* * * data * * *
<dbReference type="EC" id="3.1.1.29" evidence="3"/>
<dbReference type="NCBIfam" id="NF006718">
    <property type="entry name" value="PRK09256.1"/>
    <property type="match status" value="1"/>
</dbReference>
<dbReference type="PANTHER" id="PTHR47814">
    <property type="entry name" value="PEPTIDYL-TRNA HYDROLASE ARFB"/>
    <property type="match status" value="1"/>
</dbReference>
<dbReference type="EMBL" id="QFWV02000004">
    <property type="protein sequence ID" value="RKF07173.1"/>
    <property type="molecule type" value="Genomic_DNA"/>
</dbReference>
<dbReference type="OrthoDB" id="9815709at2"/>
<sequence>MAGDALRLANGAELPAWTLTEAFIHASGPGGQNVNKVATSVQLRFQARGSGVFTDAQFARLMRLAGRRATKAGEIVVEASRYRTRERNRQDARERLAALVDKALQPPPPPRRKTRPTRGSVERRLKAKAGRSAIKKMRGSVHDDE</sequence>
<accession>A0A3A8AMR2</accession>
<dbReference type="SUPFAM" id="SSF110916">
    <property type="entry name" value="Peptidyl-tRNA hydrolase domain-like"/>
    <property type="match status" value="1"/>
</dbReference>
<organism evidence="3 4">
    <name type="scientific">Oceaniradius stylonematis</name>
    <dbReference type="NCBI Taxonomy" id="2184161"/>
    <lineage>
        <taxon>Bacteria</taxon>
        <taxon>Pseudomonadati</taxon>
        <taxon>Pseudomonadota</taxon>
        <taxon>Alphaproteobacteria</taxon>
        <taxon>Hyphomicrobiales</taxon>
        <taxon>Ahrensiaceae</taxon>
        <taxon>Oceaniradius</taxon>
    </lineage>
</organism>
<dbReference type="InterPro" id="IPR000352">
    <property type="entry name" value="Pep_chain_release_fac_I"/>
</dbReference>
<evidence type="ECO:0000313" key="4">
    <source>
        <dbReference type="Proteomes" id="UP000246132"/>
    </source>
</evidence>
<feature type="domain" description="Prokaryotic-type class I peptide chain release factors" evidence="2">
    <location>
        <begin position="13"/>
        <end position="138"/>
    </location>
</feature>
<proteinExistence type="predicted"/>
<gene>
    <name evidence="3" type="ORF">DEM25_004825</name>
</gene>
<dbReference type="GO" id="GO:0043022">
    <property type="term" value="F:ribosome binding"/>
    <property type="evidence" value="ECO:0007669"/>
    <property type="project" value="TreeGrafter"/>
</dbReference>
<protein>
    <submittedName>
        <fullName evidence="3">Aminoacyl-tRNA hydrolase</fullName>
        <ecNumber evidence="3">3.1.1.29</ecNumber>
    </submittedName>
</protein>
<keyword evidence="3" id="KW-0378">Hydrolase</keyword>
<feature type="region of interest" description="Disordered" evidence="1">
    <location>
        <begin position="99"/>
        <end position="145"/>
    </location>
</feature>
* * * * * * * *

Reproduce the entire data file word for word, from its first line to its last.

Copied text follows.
<dbReference type="EC" id="3.1.1.29" evidence="3"/>
<dbReference type="NCBIfam" id="NF006718">
    <property type="entry name" value="PRK09256.1"/>
    <property type="match status" value="1"/>
</dbReference>
<dbReference type="PANTHER" id="PTHR47814">
    <property type="entry name" value="PEPTIDYL-TRNA HYDROLASE ARFB"/>
    <property type="match status" value="1"/>
</dbReference>
<dbReference type="EMBL" id="QFWV02000004">
    <property type="protein sequence ID" value="RKF07173.1"/>
    <property type="molecule type" value="Genomic_DNA"/>
</dbReference>
<dbReference type="OrthoDB" id="9815709at2"/>
<sequence>MAGDALRLANGAELPAWTLTEAFIHASGPGGQNVNKVATSVQLRFQARGSGVFTDAQFARLMRLAGRRATKAGEIVVEASRYRTRERNRQDARERLAALVDKALQPPPPPRRKTRPTRGSVERRLKAKAGRSAIKKMRGSVHDDE</sequence>
<accession>A0A3A8AMR2</accession>
<dbReference type="SUPFAM" id="SSF110916">
    <property type="entry name" value="Peptidyl-tRNA hydrolase domain-like"/>
    <property type="match status" value="1"/>
</dbReference>
<organism evidence="3 4">
    <name type="scientific">Oceaniradius stylonematis</name>
    <dbReference type="NCBI Taxonomy" id="2184161"/>
    <lineage>
        <taxon>Bacteria</taxon>
        <taxon>Pseudomonadati</taxon>
        <taxon>Pseudomonadota</taxon>
        <taxon>Alphaproteobacteria</taxon>
        <taxon>Hyphomicrobiales</taxon>
        <taxon>Ahrensiaceae</taxon>
        <taxon>Oceaniradius</taxon>
    </lineage>
</organism>
<dbReference type="InterPro" id="IPR000352">
    <property type="entry name" value="Pep_chain_release_fac_I"/>
</dbReference>
<evidence type="ECO:0000313" key="4">
    <source>
        <dbReference type="Proteomes" id="UP000246132"/>
    </source>
</evidence>
<feature type="domain" description="Prokaryotic-type class I peptide chain release factors" evidence="2">
    <location>
        <begin position="13"/>
        <end position="138"/>
    </location>
</feature>
<proteinExistence type="predicted"/>
<gene>
    <name evidence="3" type="ORF">DEM25_004825</name>
</gene>
<dbReference type="GO" id="GO:0043022">
    <property type="term" value="F:ribosome binding"/>
    <property type="evidence" value="ECO:0007669"/>
    <property type="project" value="TreeGrafter"/>
</dbReference>
<protein>
    <submittedName>
        <fullName evidence="3">Aminoacyl-tRNA hydrolase</fullName>
        <ecNumber evidence="3">3.1.1.29</ecNumber>
    </submittedName>
</protein>
<keyword evidence="3" id="KW-0378">Hydrolase</keyword>
<feature type="region of interest" description="Disordered" evidence="1">
    <location>
        <begin position="99"/>
        <end position="145"/>
    </location>
</feature>